This constant need to justify ourselves, to qualify each moment of our day at home can become another job in itself! I will admit that I've not been challenged very much about my decision to be home with my children. But I know other women who have, & I've certainly observed the frantic pace of young mothers trying to retain the involvement, post-partum, in activities (whether work or pleasure) that they took part in before the arrival of their children.

I have noticed that women who are happily bringing up their children, caring for their homes, & carefully regulating their outside involvement are often the ones who are asked the most (sometimes even pestered!) to accept this assignment or take on such-&-such an activity. Often the people asking for their slice of these women's time mean well. They have something that requires doing, & they want someone capable in the role. But what they (those who approach the homemaker) fail to realize is that the very reason they like what they see in the successful homemaker is because she has her priorities straight to begin with! If she were to accept proposed volunteer opportunity, part-time work, hobby, etc., it would fall apart. I have seen this happen to women I know. It usually doesn't unravel right away...but usually the passage of one full year's cycle will reveal the difficulties of trying keep up with such a schedule.

It takes strength to say "no" to people we like & respect. But we must do so if we are to thrive, as well as foster the kind of home environment that led us to choose this way of life in the first place.

Many thanks for posting about this today, Anna.


Anonymous said...

I actually think what you're describing is what most women mean when they say their days are packed. If one has small children, one is busy. There's not necessarily any conflict here.

famayes said...

When I was a little girl (in the sixties and seventies) every other year we would spend a few summer months at my Grandmother's house in France.What I remember most about it was the utter peacefulness of a quite life. No TV (we couldn't understand it) or running off to soccer practice or any planned "vacation" type activities, just really long family meals with lots of conversation, long walks in the country and every evening in the twilight my Grandmother, Mom, and Aunt would sit under a willow tree outside and watch us kids play in the garden, while they talked and talked. We were never bored! We felt so much closer to each other than when we were home in America rushing from activity to activity, even though back then cant be compared to today for business.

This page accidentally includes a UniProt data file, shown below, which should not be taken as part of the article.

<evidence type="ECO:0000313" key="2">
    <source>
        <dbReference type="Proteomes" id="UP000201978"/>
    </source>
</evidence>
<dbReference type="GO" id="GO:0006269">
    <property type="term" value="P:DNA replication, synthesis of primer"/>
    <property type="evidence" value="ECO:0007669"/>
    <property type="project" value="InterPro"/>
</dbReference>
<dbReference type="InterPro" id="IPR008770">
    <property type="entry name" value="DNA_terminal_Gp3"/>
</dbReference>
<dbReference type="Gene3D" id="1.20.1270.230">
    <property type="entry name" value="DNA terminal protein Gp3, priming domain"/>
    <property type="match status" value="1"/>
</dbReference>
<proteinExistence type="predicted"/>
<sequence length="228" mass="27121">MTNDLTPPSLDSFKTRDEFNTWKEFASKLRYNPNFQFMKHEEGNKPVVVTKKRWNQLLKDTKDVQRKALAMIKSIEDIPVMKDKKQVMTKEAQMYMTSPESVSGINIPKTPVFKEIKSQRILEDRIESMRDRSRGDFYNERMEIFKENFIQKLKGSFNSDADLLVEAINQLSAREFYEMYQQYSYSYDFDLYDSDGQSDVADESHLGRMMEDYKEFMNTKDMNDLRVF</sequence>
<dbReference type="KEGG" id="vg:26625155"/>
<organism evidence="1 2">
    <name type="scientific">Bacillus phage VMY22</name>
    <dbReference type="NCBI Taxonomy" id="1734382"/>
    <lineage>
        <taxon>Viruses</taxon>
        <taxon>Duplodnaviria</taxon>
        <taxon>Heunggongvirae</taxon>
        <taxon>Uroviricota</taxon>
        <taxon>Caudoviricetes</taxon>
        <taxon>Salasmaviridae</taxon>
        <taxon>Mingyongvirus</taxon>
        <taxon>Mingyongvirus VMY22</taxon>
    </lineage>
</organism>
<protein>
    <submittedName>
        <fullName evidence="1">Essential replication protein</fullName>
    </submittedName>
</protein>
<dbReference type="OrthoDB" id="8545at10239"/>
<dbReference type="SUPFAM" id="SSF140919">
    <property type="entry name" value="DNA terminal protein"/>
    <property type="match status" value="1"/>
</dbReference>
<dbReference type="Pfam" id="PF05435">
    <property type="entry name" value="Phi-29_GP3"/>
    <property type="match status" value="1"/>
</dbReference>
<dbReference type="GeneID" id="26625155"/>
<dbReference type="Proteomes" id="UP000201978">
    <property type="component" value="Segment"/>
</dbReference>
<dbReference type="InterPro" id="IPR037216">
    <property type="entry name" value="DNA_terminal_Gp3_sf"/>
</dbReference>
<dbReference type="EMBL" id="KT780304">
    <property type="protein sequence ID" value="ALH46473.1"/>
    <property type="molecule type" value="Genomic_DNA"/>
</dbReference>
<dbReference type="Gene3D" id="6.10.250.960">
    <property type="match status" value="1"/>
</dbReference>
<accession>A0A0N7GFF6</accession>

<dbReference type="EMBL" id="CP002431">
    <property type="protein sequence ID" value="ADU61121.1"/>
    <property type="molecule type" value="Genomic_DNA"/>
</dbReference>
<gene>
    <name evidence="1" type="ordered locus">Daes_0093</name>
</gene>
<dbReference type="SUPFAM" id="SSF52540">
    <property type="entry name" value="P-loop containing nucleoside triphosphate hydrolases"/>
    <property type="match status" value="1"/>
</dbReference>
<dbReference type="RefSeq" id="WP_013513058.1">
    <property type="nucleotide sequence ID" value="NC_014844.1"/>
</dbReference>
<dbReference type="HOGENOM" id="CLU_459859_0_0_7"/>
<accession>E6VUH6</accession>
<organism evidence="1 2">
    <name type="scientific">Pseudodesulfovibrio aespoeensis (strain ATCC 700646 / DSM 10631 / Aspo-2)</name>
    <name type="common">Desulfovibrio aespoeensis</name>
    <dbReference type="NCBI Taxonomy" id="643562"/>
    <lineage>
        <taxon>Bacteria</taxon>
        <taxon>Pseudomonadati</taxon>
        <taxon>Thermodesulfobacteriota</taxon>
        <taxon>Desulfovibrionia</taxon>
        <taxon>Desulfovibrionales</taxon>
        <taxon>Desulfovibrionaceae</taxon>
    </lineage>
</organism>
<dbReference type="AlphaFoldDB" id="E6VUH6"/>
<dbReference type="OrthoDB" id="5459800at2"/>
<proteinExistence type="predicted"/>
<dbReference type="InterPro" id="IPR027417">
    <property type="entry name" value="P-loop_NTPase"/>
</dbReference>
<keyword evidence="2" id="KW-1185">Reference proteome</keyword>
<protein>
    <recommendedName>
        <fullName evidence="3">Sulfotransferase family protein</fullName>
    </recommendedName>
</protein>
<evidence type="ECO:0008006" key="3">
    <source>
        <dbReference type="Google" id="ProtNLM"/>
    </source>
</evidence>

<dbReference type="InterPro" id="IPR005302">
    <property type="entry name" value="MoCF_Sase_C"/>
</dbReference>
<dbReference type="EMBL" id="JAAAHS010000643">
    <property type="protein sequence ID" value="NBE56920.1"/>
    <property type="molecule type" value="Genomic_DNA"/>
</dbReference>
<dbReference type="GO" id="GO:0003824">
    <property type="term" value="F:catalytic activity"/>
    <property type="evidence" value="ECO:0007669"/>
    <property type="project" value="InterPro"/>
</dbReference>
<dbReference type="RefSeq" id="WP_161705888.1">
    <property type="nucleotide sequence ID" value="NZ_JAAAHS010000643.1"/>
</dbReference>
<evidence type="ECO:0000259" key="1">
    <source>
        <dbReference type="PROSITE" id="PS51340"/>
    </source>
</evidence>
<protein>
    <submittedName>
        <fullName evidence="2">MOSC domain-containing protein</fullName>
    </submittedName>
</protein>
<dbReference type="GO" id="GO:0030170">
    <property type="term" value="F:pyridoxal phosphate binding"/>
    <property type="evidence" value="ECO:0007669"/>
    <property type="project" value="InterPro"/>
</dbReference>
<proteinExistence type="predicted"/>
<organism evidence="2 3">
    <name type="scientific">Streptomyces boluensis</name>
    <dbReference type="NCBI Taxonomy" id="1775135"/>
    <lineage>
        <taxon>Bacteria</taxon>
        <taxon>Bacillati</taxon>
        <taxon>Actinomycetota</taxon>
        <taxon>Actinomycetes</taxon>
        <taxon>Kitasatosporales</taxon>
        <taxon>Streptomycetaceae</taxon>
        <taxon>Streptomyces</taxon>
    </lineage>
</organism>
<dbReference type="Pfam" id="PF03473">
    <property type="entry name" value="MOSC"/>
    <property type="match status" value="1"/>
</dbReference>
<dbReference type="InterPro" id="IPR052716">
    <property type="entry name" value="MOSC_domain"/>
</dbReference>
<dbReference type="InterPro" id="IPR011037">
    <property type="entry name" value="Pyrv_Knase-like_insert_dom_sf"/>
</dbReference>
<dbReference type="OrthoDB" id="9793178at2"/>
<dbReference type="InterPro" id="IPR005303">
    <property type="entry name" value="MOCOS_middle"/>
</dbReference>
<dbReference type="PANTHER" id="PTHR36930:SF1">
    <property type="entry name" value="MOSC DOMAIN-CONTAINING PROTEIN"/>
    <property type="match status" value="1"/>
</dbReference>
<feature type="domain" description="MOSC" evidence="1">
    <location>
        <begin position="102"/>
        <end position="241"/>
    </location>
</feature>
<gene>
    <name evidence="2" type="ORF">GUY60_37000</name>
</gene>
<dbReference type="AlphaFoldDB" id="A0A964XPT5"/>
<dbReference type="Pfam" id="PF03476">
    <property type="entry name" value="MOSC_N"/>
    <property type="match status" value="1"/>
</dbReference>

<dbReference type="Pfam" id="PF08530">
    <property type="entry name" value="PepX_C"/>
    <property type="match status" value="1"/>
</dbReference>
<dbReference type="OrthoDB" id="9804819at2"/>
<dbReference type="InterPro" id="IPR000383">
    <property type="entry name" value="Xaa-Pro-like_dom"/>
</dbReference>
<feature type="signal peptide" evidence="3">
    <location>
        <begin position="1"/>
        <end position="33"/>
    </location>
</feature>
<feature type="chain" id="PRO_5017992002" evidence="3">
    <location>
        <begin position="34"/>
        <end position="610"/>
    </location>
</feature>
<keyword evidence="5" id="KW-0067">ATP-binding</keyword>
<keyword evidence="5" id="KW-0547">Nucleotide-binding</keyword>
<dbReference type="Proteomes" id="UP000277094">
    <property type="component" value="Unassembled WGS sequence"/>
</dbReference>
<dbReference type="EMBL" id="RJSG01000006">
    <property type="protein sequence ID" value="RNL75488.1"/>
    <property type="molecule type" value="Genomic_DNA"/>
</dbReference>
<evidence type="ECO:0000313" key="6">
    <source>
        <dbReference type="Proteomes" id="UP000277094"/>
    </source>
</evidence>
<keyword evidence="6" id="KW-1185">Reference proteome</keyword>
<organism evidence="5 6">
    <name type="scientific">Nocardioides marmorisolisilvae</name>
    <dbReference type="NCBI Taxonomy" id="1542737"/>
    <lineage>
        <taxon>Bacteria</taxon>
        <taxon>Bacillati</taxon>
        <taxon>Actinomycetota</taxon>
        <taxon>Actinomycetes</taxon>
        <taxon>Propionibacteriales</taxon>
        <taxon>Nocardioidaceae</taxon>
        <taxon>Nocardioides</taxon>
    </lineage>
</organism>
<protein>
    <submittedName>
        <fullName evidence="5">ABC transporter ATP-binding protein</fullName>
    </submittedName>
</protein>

Thanks for bringing back that wonderful memory. Even though we are not as busy as some, I think we are still fractured by TV and Computer business.

Martin + Rosey said...

This post is so very important. Thank you Anna! I often am amazed at how so many Mothers are in competition to be the most busy- comparing calendars and schedules and marveling at how packed their lives are. This is unhealthy and not always conducive to the secure and happy childhood we are trying to provide. Thanks again for your very wise words. Rosemary

Paulina {Lina} said...

Beautifully said. I greatly admire you, and enjoy reading what God places on your heart. Thank you!

Everly Pleasant said...

Thank you for keeping your blog going while you are becoming a busy wife and mother!

Your posts are an encouragement and inspiration. I am looking to write a book on the stay-at-home lifestyle (as I am currently a stay-at-home-daughter) and blogs like yours are the reason I am inspired to do so and will feed me along the way! So thanks again for all you do!


Gombojav Tribe said...

I LOVE THIS! I'm going to share it with others!!!

Mrs. Anna T said...

Anon, of course anyone who has little children at home will be busy. What I mean, however, is the goal of being busy and trying to fill one's days as much as possible, thus "justifying" being at home. ("Yes, I'm currently home with my children, *but* [why should there be a "but"?] I'm also studying animal therapy/fundraising for a charity cause/watching a couple of other babies").

WesternWoodburner said...

So true. Thanks for posting.

Janette@Janette's Sage said...

So true, so well said...from this mother of 26 years and still mothering a four year old...I have had to learn this lesson the hard way and I am so enjoying the lesson learned.
Enjoyed...first time to stop by,

Anne Marie@Married to the Empire said...

I became a stay-at-home wife 11 years ago this month. In those first few years, I constantly felt as if I had to justify my decision to people. I did get some ugly comments from other women. That hurt. But time and maturity have taught me that I don't have to justify anything about my life to anyone. It's between me, my husband, and God. Other women can like it or hate that I'm at home, and it really doesn't matter. It's such a personal decision to work outside the home or not, and none of us should be commenting and comparing.

Thankfully, I pretty much never have anyone say anything negative to me anymore. I think much of that has to do with my attitude. I'm no longer defensive about it. Like it or not, I am what I am, and I do what I do regardless of the approval of disapproval of others.

Anonymous said...

I used to feel guilty that I wasn't "working as hard as my husband" in my stay-at-home motherhood. I'd fill my days with chores upon chores, projects upon projects. All the while my son (this was before daughter was born) wasn't getting the best of me. I finally lamented to my husband that I absolutely need to get it through my head that spending time with our child was NOT wasting time. Of course, my husband agreed and encouraged me.